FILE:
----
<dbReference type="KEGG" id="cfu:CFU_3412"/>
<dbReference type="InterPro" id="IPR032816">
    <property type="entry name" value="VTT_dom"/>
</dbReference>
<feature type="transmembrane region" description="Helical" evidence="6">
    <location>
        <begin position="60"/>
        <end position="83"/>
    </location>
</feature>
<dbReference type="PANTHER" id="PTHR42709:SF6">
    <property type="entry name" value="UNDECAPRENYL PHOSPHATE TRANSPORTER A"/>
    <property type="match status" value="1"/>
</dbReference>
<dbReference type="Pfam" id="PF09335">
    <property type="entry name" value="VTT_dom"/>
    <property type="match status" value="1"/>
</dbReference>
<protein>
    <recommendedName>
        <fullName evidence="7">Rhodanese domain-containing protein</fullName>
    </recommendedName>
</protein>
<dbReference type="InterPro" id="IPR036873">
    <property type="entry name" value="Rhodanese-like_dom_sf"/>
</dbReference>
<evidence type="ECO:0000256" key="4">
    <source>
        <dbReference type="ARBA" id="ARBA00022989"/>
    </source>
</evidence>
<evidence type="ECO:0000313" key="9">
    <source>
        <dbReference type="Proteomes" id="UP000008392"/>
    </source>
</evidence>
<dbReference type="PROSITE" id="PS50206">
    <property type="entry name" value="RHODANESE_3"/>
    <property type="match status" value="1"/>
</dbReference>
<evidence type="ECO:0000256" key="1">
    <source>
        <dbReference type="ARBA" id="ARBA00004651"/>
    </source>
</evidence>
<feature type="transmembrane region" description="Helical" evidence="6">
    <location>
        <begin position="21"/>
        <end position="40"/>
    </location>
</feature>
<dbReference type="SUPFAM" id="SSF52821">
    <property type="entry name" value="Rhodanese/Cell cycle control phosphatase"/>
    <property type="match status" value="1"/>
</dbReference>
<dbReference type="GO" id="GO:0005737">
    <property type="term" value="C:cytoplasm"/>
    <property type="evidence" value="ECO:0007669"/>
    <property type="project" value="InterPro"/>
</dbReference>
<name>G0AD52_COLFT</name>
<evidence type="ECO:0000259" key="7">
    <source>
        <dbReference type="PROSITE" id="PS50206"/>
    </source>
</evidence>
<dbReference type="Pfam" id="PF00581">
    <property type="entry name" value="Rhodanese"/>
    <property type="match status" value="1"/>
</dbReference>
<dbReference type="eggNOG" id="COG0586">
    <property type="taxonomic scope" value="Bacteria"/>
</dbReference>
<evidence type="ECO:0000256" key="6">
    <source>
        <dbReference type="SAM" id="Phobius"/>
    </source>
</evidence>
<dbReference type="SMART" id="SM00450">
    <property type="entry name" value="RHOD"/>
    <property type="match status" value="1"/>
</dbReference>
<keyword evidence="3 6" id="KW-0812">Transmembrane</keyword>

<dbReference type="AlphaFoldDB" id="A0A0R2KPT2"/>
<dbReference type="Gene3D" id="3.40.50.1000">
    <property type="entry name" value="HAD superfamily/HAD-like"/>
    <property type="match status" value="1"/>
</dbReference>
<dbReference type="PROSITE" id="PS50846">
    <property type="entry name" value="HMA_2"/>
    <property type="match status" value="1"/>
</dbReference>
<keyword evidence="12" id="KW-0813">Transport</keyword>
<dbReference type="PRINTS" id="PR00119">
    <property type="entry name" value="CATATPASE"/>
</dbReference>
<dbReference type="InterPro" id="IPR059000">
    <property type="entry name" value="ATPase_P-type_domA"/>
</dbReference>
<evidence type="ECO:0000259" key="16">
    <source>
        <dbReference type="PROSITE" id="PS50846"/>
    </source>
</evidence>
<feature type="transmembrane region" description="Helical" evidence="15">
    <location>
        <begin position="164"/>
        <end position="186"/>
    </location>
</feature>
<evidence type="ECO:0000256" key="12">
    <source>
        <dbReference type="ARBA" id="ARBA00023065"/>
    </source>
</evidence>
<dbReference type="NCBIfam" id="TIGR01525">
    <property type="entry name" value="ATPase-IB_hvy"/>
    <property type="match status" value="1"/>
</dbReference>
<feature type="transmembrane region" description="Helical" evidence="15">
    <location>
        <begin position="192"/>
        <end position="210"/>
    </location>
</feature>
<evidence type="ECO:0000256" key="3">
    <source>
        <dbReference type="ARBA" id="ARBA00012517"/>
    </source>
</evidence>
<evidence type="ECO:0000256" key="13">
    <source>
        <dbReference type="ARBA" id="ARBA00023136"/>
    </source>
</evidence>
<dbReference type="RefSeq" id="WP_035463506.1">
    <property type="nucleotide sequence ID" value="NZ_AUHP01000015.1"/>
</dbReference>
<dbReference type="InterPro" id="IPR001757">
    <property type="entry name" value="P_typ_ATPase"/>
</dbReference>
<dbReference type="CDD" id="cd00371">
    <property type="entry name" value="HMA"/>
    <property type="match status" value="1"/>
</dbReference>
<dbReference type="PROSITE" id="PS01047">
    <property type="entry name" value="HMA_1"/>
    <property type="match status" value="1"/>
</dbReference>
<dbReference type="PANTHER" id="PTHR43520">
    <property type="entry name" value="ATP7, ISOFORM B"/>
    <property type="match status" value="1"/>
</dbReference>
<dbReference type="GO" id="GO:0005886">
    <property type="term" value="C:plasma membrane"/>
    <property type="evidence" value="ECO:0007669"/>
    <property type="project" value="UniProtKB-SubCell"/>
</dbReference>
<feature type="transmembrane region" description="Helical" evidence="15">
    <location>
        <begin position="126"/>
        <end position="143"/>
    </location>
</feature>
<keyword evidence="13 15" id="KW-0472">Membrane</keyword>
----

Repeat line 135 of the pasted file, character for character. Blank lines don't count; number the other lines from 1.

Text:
</evidence>